Verdi engaged in a fairly hefty revision of the opera for Paris, nowhere more so than in the fourth and final act, which he revised from beginning to end, re-writing the whole of the big choral scene with which it opens

Although not as drastic, there are three other instances where the changes can be described as major, including the obligatory ballet scene for any opera staged in France at the time.

You do not hear Lady Macbeth’s celebrated La luce langue at the beginning of act two but the aria it replaced in 1865, a much more florid affair with some wicked coloratura.

Similarly, instead of the Macbeth/ Lady Macbeth duet that closed act three in Paris, Macbeth is heard in an aria after recovering from his second encounter with the witches resolving to pursue a further murderous path.

Revised version or original, the opera tends to be looked down on as inferior set against Verdi’s last two Shakespearean masterpieces, Otello and Falstaff. Greater works, yes, but that does not render Macbeth as second-rate by comparison.

It needs remembering that exactly 40 years elapsed between Macbeth in 1847 and Otello with, including revisions, 26 other operas separating them over which the composer was able to develop and refine his craft – you could almost say out of recognition!

It has been criticised for its fidelity to Shakespeare. In fact, it is as faithful as Boito’s librettos for Otello and Falstaff, it’s just that they are more polished. There are, though, the same imaginative cuts and compression of happenings in the play.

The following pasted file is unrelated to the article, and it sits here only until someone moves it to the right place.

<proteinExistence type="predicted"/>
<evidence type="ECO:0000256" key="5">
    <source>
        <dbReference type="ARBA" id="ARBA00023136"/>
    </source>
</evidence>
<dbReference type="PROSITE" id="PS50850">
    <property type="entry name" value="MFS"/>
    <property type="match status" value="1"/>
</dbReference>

Verdi thought the world of Shakespeare and went to great pains to preserve the essence of ‘the Bard’ in his operas.

He didn’t just randomly turn the Three Witches into a chorus in Macbeth, he gave them three-part music to sing and divided them into three groups, each group singing as one and uttering ‘I’ not ‘we’.

This tragedy is one of the greatest creations of man… If we can’t make something great out of it let us at least try to do something out of the ordinary,” Verdi wrote to his librettist Piave.

It was enough to drive one crazy!” grumbled the first Lady Macbeth, the eminent soprano Marianna Barbieri-Nini in response to the amount time the composer spent coaching her on how to tackle the sleepwalking scene.

It was out the ordinary in its day (1847) with Verdi breaking new ground to portray dramatic reality and, approached on its own merits, original or revised version, Macbeth is a much better opera than it is often credited as being.

Buxton Festival’s staging of the original version in a production by Elijah Moshinsky, no less, and is conducted by festival artistic director Stephen Barlow with two of his favourite singers as the Macbeths, Stephen Gadd and Kate Ladner.

It receives five performances over the festival’s duration and is sung in Italian with English side-titles.

See Two Tyrants and a May Queen called Albert @ www.bernardleemusic.com for thoughts on the other two Buxton operas.

 

Two Tyrants and a May Queen called Albert!

Two tyrants and a ‘May Queen’ called Albert figure in three operas being staged at this year’s Buxton Festival, which has undergone a slight name change: Buxton International Festival, 7th to the 23rd of July.

All three are comparative rarities on the opera stage. In frequency terms, on a scale working down to zero, they are Britten’s Albert Herring, Mozart’s Lucio Silla and Verdi’s Macbeth.

Hold on, you exclaim! The Verdi opera is regularly encountered!